Wildfire Pollutants Increase Risk of Lung, Brain Tumors
Long-term exposure to wildfire smoke increases a person’s risk for developing lung and brain cancer by 5% and 10%, respectively, according to study findings published in Lancet Planetary Health.
Researchers analyzed data from the Canadian Census Health and Environment Cohort of more than 2 million people who had been followed for a median of 20 years for a total of 34 million person-years. They defined exposure to wildfires as living within a 20 km or 50 km radius of a burned area and estimated the correlation with specific cancers associated with wildfire carcinogenic compounds, including lung and brain cancer, non-Hodgkin lymphoma, multiple myeloma, and leukemia.
They found a 4.9% increased risk of lung cancer among those within either radius of a wildfire within the past 10 years and a 10% increased risk of brain tumors but no increased risk for hematologic cancers.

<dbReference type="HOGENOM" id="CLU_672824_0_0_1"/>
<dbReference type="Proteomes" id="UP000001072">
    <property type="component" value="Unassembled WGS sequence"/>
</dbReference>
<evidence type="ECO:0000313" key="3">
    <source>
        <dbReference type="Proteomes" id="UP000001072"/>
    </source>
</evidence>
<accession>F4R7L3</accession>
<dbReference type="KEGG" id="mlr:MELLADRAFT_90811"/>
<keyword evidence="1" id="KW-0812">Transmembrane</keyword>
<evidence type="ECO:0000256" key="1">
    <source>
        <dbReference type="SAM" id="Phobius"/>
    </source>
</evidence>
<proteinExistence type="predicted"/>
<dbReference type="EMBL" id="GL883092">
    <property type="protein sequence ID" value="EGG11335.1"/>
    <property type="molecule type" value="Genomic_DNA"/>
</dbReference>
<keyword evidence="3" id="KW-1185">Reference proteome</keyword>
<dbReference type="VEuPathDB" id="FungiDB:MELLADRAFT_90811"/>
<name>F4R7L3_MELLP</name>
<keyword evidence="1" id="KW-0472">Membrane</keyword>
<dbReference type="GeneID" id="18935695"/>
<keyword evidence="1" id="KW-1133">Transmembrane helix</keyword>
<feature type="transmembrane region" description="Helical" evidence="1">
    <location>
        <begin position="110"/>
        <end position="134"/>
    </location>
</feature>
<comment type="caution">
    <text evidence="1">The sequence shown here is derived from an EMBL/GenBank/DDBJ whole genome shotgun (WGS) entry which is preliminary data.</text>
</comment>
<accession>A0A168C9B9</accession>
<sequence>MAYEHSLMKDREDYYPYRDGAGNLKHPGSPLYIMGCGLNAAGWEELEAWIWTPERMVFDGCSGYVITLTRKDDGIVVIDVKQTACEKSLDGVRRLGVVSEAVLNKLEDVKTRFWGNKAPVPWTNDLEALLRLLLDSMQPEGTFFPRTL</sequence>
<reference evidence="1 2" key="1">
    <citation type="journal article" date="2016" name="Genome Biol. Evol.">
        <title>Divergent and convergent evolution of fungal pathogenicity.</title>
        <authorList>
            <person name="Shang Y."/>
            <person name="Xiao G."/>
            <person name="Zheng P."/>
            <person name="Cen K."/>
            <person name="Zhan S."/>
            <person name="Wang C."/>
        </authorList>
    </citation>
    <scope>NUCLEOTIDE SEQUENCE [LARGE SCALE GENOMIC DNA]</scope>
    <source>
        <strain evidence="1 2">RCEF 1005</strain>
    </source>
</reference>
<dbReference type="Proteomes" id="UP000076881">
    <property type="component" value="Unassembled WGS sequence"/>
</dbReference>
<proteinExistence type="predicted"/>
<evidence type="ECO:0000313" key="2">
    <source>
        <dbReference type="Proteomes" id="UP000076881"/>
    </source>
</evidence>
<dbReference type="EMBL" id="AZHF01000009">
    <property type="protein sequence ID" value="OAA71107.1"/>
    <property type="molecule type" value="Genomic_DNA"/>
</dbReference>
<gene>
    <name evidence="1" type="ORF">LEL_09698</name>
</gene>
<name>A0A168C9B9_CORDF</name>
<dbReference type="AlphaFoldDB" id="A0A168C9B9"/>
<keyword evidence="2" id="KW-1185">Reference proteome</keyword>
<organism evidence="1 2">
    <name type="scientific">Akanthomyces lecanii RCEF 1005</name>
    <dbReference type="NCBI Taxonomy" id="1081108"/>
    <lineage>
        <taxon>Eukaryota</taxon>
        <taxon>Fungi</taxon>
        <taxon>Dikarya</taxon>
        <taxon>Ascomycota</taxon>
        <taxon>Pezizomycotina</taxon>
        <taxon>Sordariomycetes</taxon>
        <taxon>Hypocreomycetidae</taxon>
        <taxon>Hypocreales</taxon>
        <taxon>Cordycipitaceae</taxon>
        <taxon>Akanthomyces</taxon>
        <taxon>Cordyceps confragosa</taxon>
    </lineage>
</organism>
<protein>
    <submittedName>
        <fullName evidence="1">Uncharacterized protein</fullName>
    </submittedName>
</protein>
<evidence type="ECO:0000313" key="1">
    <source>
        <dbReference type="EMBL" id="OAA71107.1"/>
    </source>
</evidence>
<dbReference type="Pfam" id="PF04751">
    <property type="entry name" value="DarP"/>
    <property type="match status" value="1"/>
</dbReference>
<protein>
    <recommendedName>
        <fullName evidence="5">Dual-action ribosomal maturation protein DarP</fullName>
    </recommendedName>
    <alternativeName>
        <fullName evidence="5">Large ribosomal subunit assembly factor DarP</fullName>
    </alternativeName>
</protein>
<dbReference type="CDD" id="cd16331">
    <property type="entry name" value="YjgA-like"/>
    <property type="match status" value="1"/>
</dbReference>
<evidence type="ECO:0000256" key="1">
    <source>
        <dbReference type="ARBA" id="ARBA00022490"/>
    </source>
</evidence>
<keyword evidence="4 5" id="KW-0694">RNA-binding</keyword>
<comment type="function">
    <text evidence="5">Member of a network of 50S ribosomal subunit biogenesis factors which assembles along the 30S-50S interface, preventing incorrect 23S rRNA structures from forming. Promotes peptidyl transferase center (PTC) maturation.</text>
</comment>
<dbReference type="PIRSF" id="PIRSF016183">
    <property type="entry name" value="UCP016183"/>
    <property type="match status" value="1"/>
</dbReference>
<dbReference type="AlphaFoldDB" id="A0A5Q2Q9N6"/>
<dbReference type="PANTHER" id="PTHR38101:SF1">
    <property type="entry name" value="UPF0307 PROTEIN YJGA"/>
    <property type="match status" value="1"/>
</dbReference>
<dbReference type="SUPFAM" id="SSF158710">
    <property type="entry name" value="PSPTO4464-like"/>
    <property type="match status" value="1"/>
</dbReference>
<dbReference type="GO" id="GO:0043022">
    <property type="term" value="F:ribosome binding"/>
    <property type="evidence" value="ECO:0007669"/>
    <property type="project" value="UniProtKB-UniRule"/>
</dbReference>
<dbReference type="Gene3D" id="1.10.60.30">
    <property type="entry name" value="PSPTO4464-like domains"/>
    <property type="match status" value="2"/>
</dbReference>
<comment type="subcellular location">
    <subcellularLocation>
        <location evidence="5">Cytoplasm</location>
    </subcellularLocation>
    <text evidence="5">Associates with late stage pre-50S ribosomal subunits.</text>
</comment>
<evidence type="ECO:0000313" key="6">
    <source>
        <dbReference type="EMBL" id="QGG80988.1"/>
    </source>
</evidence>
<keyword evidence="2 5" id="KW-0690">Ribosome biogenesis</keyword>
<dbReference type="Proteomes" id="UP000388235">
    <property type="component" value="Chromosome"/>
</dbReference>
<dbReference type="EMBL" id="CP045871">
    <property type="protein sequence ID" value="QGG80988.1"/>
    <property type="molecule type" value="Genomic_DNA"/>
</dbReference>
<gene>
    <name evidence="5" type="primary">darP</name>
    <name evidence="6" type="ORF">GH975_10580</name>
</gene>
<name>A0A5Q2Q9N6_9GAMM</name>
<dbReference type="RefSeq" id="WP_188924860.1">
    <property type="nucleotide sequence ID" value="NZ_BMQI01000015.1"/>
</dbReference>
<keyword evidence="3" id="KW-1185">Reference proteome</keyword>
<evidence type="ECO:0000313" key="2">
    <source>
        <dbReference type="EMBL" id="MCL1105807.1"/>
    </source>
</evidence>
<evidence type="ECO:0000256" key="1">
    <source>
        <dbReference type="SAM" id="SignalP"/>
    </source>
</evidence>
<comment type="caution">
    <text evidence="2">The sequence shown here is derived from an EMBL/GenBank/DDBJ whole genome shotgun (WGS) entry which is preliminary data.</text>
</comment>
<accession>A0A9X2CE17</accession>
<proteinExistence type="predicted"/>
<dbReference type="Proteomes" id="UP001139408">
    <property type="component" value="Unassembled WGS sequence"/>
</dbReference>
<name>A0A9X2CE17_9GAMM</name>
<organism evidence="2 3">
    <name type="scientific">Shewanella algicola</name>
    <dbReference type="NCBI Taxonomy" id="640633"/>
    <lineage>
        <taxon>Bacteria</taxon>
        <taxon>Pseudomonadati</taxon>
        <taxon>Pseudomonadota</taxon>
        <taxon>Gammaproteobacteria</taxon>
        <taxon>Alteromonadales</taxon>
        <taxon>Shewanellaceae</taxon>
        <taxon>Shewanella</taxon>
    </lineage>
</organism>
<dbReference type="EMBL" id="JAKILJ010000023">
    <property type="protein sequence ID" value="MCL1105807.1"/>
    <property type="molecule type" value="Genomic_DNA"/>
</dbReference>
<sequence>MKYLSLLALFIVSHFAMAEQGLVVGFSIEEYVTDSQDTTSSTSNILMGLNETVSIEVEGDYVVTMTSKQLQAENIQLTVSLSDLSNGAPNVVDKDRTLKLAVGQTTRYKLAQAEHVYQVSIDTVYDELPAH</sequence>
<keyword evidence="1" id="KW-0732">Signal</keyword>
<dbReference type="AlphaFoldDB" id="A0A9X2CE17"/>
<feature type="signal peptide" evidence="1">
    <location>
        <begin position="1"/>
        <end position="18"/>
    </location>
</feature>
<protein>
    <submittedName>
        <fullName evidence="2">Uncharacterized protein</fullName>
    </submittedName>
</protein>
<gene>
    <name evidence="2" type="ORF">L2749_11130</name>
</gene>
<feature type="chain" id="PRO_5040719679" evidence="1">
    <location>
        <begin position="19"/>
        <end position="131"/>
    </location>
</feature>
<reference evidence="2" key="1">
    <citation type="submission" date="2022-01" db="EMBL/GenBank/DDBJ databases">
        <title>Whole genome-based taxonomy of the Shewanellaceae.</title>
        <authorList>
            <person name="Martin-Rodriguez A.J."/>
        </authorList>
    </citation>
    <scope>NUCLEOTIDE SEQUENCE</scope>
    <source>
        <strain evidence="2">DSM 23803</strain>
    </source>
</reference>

“Further work is needed to develop long-term estimates of wildfire exposures that capture the complex mixture of environmental pollutants released during these events,” the researchers concluded.
The environment has a significant impact on nursing practice, cancer care, and the entire healthcare system. Read the evidence and how you can take action. And learn more about an ONS group that’s taking the issue to policymakers and advocating for real change on the Oncology Nursing Podcast Episode 190: The Environment, Cancer, and Nurses’ Role in Advocating for Climate Change.